Tuesday 16 July 2019

Jared Payne: If there are weaknesses in an opposition's aerial game you go after it

Jared Payne in action during squad training
Jared Payne in action during squad training
Ruaidhri O'Connor

Ruaidhri O'Connor

IRELAND's aerial dominance and the strength of the defences in this year's Six Nations have stirred a debate about the state of the game in rugby circles, but the tournament leaders are not getting involved.

After watching Wales beat France and Ireland overcome England last weekend, All Black coach Steve Hansen was moved to call for a review of the rule-book, how many points a try should be worth and for his fellow coaches to look beyond the end result and think about the impact they're having on the spectacle.

"I think there's a responsibility on the coaches and the players as well. We are all trying to get defensive lines up really quickly, but I think we've probably gone too far with it," Hansen told WalesOnline.

"For the game to thrive, it's got to be policed. The refs and touch judges have got to police it and we as coaches and players, we've got to push to have people onside.

"There's a responsibility to the game. If we don't do that, then we are not going to have any running rugby.

"There were only three tries scored in the two games I went to over the weekend. No-one is prepared to take the risk, because they are going to get belted behind the advantage line if they move the ball."

You won't hear Ireland complaining, however, with Jared Payne (above) yesterday laughing off any perceived criticism of Ireland's style of play.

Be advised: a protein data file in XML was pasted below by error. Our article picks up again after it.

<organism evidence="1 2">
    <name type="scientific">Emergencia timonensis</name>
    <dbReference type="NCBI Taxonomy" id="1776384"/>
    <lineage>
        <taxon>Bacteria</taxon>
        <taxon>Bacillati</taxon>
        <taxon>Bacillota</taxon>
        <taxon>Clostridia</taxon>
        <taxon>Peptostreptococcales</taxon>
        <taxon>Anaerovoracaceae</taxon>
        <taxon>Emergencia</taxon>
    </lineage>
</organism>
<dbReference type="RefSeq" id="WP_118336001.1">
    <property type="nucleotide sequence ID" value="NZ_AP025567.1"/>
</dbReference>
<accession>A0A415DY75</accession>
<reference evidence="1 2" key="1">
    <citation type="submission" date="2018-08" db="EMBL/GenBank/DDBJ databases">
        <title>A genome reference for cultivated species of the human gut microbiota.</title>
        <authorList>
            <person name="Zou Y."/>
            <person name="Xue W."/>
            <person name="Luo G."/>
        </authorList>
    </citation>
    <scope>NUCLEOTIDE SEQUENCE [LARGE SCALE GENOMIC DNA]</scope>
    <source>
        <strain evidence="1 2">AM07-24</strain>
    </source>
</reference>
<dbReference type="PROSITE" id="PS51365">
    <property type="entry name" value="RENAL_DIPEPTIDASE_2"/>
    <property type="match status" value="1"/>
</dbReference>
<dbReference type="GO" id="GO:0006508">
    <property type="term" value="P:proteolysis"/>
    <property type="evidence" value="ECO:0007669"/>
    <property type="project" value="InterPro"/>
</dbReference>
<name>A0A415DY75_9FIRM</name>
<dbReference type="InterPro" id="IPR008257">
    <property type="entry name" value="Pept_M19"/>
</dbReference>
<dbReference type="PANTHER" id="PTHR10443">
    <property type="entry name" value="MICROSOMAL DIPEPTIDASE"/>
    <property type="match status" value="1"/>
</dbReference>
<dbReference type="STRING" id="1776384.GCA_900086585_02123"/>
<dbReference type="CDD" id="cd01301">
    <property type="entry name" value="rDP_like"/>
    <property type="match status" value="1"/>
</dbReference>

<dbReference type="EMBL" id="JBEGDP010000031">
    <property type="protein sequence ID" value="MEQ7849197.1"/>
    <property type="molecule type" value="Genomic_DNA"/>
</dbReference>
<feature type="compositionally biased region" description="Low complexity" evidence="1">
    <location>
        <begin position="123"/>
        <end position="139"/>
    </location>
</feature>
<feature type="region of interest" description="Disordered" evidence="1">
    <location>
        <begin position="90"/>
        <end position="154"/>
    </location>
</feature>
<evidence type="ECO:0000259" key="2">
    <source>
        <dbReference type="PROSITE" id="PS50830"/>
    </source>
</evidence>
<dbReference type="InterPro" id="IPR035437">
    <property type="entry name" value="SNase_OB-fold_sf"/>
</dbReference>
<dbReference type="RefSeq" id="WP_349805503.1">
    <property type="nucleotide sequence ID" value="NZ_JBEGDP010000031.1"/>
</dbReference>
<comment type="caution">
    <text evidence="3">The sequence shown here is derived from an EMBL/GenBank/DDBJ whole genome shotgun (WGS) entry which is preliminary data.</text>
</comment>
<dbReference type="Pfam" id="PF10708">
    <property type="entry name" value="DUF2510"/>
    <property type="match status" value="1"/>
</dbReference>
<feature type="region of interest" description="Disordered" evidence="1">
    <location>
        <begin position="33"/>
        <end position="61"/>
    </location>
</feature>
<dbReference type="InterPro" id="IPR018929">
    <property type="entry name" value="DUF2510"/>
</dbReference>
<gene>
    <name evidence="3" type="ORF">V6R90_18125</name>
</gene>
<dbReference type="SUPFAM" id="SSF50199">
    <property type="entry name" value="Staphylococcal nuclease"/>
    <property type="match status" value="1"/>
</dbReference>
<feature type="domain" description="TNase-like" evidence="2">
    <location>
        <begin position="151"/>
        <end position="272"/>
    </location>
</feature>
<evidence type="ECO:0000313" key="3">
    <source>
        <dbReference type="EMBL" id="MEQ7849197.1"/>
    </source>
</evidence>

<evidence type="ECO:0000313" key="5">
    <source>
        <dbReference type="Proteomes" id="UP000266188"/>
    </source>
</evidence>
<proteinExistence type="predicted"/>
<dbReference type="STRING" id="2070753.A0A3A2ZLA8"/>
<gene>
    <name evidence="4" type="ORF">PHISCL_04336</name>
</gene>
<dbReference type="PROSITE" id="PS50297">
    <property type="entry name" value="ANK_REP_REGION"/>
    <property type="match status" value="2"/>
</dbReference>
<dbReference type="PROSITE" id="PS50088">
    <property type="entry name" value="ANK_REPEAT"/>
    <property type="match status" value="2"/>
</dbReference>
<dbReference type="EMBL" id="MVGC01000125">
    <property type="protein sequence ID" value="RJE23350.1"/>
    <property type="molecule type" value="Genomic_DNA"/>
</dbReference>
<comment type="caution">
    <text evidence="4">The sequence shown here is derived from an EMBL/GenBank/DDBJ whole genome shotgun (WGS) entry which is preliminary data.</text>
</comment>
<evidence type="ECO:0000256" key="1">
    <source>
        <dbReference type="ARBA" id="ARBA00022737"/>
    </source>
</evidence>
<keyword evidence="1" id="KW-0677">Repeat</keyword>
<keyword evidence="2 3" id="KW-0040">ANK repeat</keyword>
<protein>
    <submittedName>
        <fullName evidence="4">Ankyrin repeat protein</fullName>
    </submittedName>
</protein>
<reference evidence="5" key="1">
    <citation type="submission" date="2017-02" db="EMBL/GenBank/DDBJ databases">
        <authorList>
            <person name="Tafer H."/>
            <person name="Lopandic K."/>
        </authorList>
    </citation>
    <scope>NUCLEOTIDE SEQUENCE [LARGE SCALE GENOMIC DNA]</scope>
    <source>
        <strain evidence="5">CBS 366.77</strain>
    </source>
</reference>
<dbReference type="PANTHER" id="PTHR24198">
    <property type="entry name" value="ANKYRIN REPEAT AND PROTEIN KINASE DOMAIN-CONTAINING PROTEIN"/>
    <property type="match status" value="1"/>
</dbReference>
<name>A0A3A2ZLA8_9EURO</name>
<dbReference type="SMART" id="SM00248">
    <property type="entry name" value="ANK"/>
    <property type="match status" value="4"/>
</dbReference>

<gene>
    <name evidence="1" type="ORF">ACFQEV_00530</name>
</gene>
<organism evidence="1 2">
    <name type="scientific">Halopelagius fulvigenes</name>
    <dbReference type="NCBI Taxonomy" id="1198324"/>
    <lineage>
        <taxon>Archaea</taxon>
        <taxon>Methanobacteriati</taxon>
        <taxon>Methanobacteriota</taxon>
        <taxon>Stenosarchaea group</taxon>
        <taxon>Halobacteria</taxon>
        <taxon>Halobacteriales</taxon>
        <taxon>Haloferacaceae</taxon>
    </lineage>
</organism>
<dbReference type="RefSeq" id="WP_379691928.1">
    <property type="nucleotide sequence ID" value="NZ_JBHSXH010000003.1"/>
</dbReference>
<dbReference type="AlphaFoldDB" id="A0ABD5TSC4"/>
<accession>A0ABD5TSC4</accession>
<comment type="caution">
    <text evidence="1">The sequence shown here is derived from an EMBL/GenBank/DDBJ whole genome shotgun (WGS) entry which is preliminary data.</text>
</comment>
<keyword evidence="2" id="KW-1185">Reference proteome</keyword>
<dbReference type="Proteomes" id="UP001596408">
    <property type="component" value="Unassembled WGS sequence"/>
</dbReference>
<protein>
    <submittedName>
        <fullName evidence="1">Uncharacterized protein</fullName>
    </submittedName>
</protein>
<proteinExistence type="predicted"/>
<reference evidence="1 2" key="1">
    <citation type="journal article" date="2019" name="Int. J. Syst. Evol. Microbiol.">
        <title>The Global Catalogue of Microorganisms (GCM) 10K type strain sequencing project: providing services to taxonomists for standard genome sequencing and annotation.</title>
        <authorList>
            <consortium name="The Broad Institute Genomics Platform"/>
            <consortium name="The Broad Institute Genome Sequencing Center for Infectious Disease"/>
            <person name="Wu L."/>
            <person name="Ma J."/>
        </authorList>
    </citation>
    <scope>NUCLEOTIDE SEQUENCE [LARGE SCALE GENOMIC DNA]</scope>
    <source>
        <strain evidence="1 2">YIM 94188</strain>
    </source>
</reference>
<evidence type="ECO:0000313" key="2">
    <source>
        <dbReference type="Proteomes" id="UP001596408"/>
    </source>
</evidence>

"Look, it's different conditions and there are a whole lot of different factors, aren't there?" he said.

"The fact is that defences have been getting a lot better and if there is a weakness in the opposition's aerial game, you go to it, don't you? And if it's working, there's no point in changing it.

"So people can say what they want, we're happy enough with what we're doing and we'll keep plugging away."


After the win over England, Joe Schmidt spoke about allowing the players enjoy the result, but that only extended until Wednesday when they returned to the review room where the coach's notoriously high standards and drive for improvement kicked into gear once again.

"He runs over the games with a fine-tooth comb and yeah it was probably even a bit tougher than it has been," Payne explained. "Because it was a good game and it is human nature maybe to open up a bit more after something like that.

"Once we got into it, we realised we made a few errors and he pulled us up on them and we are hoping to improve on those and get better.

"I guess you want that as a player. You do not want to be walking into the room and think, 's**t I played a fair game' and you probably get cut up a bit. You want to look to improve as a player and it is great that the coach will always pull you up on something.

"He will pull you up if you have done something wrong, but if you have done something well he will congratulate you. He strikes up a good balance."

Despite being forced off with 10 minutes to go of Sunday's win, Payne says he is "good as gold" for the Wales game after his "wee bump to the head".

Irish Independent

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